DreamWorks Animation Stock Takes Another Hit With ‘Peabody & Sherman’

Mr Peabody and Sherman

Toon company's price target plummets to $21 per share

Most of Wall Street was not impressed with DreamWorks Animation’s second recent lackluster release: “Mr. Peabody & Sherman,” which bowed to $32.2 million domestically, caused the toon shop’s price target to plummet from $35 to $21 per share, according to Cowen and Co. analyst Doug Creutz.

DWA stock closed Monday at $29.05 per share, down 1.39%, following the toon’s disappointing Stateside debut.

While the Cowen research note included a snarky reference to the film as “just another dog,” other analysts focused more on the company’s longterm prospects, including B. Riley’s Eric Wold, who valued DWA in his report at $37 per share, up from $32. Wold added: “With our concerns around the performance of ‘Mr. Peabody & Sherman,’ for the most part, behind us, we are refocusing on the positive shift in the film slate weighting towards the studio’s core franchises over the next 18 months.”

DWA will release “How to Train Your Dragon 2” on June 13, followed by the alien-invasion toon “Home” timed for Thanksgiving weekend.

Meanwhile, Cowen’s Creutz noted: “We are lowering our estimates for (‘Peabody & Sherman’), but also for all future DWA original films, based on the fact that the company has been piling up an increasingly alarming film body count over the past few years.”

“Peabody & Sherman,” which Fox is distributing worldwide as part of the studio’s slate distribution deal with DWA, follows “Turbo,” which cost $135 million to produce and grossed just $282 million worldwide, causing DWA to take a $13.5 million writedown during fourth-quarter 2013. Before that, DWA took an $87 million writedown on another non-franchise film, “Rise of the Guardians,” which grossed $306 million in 2012.

Global estimates for “Peabody & Sherman” range between $350 million and $400 million. The film was budgeted at $145 million, which means DWA could suffer another writedown comparable to “Rise of the Guardians.”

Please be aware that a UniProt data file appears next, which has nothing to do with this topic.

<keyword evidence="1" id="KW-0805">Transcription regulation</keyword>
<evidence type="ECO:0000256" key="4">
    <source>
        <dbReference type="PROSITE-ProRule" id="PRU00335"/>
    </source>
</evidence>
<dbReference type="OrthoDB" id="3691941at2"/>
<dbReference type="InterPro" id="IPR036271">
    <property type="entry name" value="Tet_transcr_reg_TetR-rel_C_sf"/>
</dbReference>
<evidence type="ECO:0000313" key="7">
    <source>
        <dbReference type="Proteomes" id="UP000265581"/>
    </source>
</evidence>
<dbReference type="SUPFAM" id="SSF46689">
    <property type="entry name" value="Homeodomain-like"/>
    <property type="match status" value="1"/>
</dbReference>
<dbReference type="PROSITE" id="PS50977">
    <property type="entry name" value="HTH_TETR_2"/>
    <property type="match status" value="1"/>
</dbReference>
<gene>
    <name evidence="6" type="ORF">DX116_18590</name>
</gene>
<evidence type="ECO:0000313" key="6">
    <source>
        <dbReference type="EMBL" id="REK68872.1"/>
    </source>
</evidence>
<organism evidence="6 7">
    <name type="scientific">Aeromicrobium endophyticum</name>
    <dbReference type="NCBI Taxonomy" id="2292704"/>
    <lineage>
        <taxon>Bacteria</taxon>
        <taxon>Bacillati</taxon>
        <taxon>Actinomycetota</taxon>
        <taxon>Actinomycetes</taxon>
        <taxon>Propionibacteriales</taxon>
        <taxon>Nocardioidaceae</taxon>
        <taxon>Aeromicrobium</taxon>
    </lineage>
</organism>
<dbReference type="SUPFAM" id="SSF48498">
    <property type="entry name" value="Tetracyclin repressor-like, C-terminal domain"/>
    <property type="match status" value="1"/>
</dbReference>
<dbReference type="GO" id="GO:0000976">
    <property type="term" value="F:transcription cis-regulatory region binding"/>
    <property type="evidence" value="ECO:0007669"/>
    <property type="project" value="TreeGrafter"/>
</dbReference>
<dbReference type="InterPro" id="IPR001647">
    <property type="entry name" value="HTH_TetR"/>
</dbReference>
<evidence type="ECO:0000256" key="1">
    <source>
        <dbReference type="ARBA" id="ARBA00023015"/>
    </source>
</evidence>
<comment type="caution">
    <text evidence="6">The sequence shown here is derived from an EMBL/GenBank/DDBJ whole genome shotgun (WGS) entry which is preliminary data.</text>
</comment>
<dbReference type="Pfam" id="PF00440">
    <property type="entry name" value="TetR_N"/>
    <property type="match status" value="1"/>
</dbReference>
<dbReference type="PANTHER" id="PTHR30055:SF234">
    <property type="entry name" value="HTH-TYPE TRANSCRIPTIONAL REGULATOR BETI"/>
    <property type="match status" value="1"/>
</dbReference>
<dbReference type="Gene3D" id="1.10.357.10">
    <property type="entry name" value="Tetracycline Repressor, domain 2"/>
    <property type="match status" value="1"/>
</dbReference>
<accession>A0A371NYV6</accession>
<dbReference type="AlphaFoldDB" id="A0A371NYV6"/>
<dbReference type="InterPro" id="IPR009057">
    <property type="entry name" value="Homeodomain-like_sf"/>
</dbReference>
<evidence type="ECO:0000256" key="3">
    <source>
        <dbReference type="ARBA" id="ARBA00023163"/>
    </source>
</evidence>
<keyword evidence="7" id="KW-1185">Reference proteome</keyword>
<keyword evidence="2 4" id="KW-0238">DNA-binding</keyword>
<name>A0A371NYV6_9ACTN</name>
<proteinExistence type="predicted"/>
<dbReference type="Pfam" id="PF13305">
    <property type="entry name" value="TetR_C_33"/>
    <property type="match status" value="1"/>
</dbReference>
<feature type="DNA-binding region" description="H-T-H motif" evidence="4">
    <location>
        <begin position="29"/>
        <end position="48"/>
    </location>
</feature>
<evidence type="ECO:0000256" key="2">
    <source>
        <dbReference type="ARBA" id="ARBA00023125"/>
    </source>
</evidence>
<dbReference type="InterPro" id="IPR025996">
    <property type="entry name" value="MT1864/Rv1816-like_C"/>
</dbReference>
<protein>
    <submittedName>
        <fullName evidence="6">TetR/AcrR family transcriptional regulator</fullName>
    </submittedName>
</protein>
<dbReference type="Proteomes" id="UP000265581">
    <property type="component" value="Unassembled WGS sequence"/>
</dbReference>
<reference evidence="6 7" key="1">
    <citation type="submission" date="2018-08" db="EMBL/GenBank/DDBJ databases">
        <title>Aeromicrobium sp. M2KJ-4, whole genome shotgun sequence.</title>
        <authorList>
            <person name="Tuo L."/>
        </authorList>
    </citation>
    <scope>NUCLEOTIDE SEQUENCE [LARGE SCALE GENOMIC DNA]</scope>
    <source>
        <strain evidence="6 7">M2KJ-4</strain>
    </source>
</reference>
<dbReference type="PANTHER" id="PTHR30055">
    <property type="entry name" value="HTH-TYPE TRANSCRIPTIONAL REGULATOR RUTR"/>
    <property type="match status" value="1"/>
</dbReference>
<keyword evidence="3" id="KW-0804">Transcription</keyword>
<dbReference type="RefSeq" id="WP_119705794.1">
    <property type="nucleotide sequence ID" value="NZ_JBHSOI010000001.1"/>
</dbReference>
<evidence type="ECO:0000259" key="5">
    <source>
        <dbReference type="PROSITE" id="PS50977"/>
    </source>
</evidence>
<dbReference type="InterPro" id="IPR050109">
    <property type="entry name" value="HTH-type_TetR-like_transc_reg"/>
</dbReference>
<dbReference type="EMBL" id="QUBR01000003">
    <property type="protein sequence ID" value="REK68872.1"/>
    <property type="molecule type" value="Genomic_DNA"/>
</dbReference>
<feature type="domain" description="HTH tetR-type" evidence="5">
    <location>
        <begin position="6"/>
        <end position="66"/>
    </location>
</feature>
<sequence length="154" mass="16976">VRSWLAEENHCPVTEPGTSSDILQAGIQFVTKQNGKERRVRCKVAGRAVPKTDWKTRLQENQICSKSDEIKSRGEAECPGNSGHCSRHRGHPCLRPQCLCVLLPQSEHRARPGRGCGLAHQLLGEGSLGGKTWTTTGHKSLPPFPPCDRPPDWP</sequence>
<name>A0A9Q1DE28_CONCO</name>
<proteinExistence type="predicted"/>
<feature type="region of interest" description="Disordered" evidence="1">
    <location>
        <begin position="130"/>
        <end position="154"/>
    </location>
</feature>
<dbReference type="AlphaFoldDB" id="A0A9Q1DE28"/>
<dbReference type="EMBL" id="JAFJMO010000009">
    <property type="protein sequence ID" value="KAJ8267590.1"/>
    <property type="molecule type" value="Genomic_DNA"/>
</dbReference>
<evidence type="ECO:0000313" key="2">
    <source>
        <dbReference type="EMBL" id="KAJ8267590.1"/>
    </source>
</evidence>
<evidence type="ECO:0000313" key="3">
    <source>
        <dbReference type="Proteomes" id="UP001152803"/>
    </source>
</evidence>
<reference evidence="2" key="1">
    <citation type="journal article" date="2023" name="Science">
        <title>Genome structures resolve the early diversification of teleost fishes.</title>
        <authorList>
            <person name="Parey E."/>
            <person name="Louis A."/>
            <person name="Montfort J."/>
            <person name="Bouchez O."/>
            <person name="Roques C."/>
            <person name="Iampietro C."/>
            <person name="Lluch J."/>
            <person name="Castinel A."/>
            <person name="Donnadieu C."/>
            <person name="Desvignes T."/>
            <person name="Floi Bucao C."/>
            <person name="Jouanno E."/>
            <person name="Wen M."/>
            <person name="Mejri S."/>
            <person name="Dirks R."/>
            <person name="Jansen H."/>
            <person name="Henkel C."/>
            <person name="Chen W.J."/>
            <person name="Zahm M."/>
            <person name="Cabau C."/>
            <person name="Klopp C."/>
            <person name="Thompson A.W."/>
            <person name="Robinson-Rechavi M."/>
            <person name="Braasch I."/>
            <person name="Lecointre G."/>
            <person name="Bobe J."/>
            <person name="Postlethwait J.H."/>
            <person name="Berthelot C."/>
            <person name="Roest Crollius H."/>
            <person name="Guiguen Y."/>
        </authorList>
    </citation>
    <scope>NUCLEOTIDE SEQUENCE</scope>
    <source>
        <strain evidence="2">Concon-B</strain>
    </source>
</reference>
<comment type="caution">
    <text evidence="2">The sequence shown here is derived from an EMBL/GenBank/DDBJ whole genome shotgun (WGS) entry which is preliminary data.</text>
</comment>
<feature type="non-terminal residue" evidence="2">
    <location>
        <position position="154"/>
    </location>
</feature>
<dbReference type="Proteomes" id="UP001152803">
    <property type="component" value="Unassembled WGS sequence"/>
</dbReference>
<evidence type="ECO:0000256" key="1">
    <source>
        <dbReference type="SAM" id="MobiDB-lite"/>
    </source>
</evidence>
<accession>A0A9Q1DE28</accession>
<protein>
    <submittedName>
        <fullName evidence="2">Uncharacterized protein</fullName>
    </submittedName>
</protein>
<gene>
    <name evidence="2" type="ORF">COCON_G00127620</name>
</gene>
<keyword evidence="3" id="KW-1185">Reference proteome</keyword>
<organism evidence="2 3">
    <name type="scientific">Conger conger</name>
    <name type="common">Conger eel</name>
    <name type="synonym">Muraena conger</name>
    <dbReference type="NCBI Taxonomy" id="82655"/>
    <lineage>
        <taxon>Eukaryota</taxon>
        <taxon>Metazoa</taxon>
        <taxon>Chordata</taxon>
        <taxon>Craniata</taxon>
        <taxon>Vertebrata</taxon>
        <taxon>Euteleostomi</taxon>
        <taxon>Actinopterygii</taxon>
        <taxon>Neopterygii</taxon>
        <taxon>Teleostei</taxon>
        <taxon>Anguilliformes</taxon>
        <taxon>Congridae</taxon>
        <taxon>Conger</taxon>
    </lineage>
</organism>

So far internationally, “Peabody & Sherman” has grossed a soft $65.4 million from 56 territories. The film has yet to launch in 20 markets including Australia, China, Italy and South Korea.

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  1. laughsatanalysts says:

    DreamWorks stock also took a big hit when “How to Train Your Dragon” opened and analysts promptly declared it had flopped after the first weekend.

  2. cmarrou says:

    Let’s see…the average person who remembers the “Peabody and Sherman” cartoons on TV in the late 50s-early 60s must now be 60-70 years old. The prime audience for animation is kids 4-14 and their parents, who are 30-44. “Rocky and Bullwinkle” (from which P&S came) didn’t make much of an impact overseas – yet someone gave this the green light. Would that I had been a fly on the wall at those meetings.

  3. Colin Vickery says:

    Surely one of the biggest problems here is Peabody & Sherman’s $145 million budget. By comparison, The Lego Movie cost $60 million. The budgets of many recent animated movies are ridiculously high.

  4. onmedea says:

    I don’t think DWA can hang on. They must be thinking about an exit strategy – even with all the sequels coming up.

  5. Logan Huggins says:

    I’m really having a hard time understanding this… It seems to me that if a film makes anywhere between 350 and 400 million and only cost $145 million; that should put it in the green, right? I know that there are other, non-budget, costs that go into the movie (such as marketing, etc) but are those costs that much to evaporate a 400 million gross?

    I’m not being sarcastic, or snarky or anything. I just want to be able to wrap my head around this….

    • jedi77 says:

      North American Box office is usually regarded as split 50/50, though there are all sorts of other arrangements that can change that dynamic.

      But when it comes to foreign Box Office, the studio only gets apx. 10-40% of the grosses.
      Check this out on the chinese numbers for instance – only 25% goes to the studios, and before 2012 that number was 13 to 17%:

      “The studios’ cut used to be between 13 and 17 percent, but a landmark deal in February 2012 brokered during a visit to the U.S. by then-Vice President Xi Jinping — who became the Chinese leader in November — upped the take to 25 percent.”

    • Patrick Juvet says:

      Because a chunk of that money stays with the theatre owners as their split of the ticket price.

    • Why says:

      The studio received approx. half the boxoffice gross worldwide (varies country by country).

      A $400 million gross will return in the neighborhood of $200 million back to the distributor (DWA).

      Global advertising and distribution costs for a wide release can cost the studio $100-150 million or more.

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